I built mine from a MDF bed frame I picked up from the trash. I used a router with a 1/4” bit to route two slots for the tailstock bolts centered inside another 1/4” deep 3/4” wide slot for the bolts to slide in. I used pocket hole joinery to construct the headstock and tailstock. You only need a saw and a router with a basic set of bits.
How to Use and not Abuse It
Similar to a lathe, the tailstock can be secured anywhere along the length of the bed while the headstock is stationary on one end. There are two long countersunk slots running down the length of the bed. The tailstock is fastened to the bed by inserting a bolt and washer through the slots and tailstock from the bottom of the bed. A nut and washer on the other end tightens the tailstock to the bed. The countersunk slot gives clearance to the bolt when it’s on the bandsaw table.
To operate the jig, lengthwise between the headstock and a tailstock, making sure one end of the log is against the headstock. Push the tailstock firmly against the other end of the log and lightly tighten the bolts. Line up the log so the edge of bed runs parallel to the pith of the log. Firmly tighten the tailstock bolts and drive a long screw through the tailstock and into the end of the log. Do the same for the headstock on the other end of the log.
Carefully lift the log and jig and place it so it rests on the table of the bandsaw. Depending on the log and cut you want to make, you can place the sled on either side of the blade. Inspect the bandsaw and ensure all blade and table adjustments are correct. A heavy log can easily cause the trunions to knock out of alignment.
Support the jig from both sides using infeed and outfeed supports, especially for longer bulkier logs. You don’t want the whole thing to drop off the other side of the table and ruin your saw. If you’re using roller stands, ensure their tightly fastened to the height of the bandsaw table and do a dry run. A heavy log will definitely put it to the test.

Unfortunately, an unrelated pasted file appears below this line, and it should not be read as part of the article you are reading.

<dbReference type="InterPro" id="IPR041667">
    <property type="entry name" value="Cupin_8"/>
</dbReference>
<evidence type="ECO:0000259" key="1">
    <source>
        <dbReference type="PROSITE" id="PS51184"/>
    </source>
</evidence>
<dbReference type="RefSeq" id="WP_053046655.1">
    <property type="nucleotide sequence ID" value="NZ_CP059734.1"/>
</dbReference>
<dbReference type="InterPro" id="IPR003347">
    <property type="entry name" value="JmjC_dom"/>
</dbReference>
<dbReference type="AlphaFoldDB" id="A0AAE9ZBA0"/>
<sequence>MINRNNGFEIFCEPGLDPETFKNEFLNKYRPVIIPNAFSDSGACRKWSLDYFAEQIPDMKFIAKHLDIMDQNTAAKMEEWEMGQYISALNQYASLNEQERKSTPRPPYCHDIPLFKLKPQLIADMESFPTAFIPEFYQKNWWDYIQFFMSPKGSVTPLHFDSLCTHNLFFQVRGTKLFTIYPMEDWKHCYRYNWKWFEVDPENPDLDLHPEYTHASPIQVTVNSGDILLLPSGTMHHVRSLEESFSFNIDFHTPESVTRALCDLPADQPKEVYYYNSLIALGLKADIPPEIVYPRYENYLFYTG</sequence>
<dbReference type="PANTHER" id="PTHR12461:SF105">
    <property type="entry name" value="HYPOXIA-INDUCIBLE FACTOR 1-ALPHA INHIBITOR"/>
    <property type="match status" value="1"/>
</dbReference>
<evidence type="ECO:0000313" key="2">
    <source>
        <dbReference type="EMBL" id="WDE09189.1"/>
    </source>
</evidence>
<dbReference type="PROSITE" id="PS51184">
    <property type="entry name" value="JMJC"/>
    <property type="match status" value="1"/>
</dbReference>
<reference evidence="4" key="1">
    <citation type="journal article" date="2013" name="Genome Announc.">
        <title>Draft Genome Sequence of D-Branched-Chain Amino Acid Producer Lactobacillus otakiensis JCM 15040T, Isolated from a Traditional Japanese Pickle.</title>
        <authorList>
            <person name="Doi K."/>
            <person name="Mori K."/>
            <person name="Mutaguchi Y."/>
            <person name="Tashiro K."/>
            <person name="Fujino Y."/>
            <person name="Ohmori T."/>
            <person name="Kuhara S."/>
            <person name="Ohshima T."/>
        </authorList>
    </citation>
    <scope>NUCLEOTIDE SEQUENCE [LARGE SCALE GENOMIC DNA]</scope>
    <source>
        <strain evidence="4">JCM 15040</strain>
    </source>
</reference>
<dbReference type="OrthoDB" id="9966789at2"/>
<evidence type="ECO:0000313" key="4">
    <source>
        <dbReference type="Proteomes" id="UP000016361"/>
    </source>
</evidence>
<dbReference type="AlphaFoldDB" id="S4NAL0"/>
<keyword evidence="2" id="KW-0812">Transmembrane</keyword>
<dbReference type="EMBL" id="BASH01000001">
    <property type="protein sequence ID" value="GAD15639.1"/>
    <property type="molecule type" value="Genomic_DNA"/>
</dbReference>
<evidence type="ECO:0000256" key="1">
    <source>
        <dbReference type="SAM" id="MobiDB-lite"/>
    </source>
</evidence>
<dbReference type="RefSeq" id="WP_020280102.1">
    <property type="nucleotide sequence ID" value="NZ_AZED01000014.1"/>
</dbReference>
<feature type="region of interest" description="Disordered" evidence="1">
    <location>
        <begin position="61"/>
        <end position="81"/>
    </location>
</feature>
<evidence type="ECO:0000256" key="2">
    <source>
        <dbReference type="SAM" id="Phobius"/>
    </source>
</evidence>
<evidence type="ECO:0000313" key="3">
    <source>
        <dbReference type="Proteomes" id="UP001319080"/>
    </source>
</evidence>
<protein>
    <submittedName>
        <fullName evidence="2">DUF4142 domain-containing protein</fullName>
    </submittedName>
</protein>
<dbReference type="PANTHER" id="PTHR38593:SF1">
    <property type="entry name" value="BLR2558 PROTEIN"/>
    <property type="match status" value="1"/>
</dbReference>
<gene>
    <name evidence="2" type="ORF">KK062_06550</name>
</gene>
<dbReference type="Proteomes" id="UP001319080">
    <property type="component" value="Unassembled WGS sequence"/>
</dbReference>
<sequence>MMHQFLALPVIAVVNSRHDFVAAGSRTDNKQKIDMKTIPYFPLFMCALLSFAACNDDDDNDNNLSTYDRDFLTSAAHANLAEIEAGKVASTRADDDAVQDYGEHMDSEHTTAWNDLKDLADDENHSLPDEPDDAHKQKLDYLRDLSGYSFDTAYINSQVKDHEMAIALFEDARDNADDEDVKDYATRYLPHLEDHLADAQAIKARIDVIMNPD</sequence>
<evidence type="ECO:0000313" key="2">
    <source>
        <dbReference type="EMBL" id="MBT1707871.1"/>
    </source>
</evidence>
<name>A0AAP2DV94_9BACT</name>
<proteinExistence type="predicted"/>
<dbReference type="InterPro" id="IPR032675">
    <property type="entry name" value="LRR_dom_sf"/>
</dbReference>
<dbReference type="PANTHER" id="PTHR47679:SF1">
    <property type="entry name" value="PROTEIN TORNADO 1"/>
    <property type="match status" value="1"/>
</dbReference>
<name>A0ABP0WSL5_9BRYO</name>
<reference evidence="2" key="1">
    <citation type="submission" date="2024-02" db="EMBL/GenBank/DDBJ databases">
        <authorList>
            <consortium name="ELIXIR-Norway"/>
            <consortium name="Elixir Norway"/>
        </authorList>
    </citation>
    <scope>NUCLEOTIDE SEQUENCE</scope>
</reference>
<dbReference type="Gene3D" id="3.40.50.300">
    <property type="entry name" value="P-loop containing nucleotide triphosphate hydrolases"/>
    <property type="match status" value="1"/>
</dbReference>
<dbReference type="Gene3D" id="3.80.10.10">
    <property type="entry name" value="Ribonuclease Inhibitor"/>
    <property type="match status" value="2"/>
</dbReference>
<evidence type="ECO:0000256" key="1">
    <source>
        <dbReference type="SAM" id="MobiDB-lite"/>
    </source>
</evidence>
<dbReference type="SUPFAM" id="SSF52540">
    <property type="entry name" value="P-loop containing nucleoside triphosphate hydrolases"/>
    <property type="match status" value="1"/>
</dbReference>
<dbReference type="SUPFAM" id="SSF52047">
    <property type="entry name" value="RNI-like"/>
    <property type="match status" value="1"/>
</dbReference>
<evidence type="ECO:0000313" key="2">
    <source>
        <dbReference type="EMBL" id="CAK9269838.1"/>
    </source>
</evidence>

To ensure the log is cut straight, use your bandsaw’s fence or make one by clamping a straight edge to the table. Don’t get carried away with making a perfectly accurate and straight cut. This is for creating rough cut lumber, not for making fancy schmacy joinery.
Other Uses and Modifications
You can easily adapt this jig as a jointer for long boards on a table or bandsaw. You can use the bed to secure boards using toggle clamps or by using bolts and pieces of wood. To ensure a straight edge and keep the jig steady, consider adding a t-slot rail on the bottom.
Here are the results. While slicing the logs, I noticed some beautiful spalting along the grain. I was ready to pat myself on the back until I read something about spalting as being a sign of an amateur sawyer. Well, I’ll see in a year how this turns out. Hopefully, I’ll have some nice veneer wood I can use for a humidor or panel.
Until then, I’ll have to look for reclaimed lumber or use pine from the borg. Perhaps, one day I’ll work some courage to drive 50 miles to Hicksville and buy the good stuff.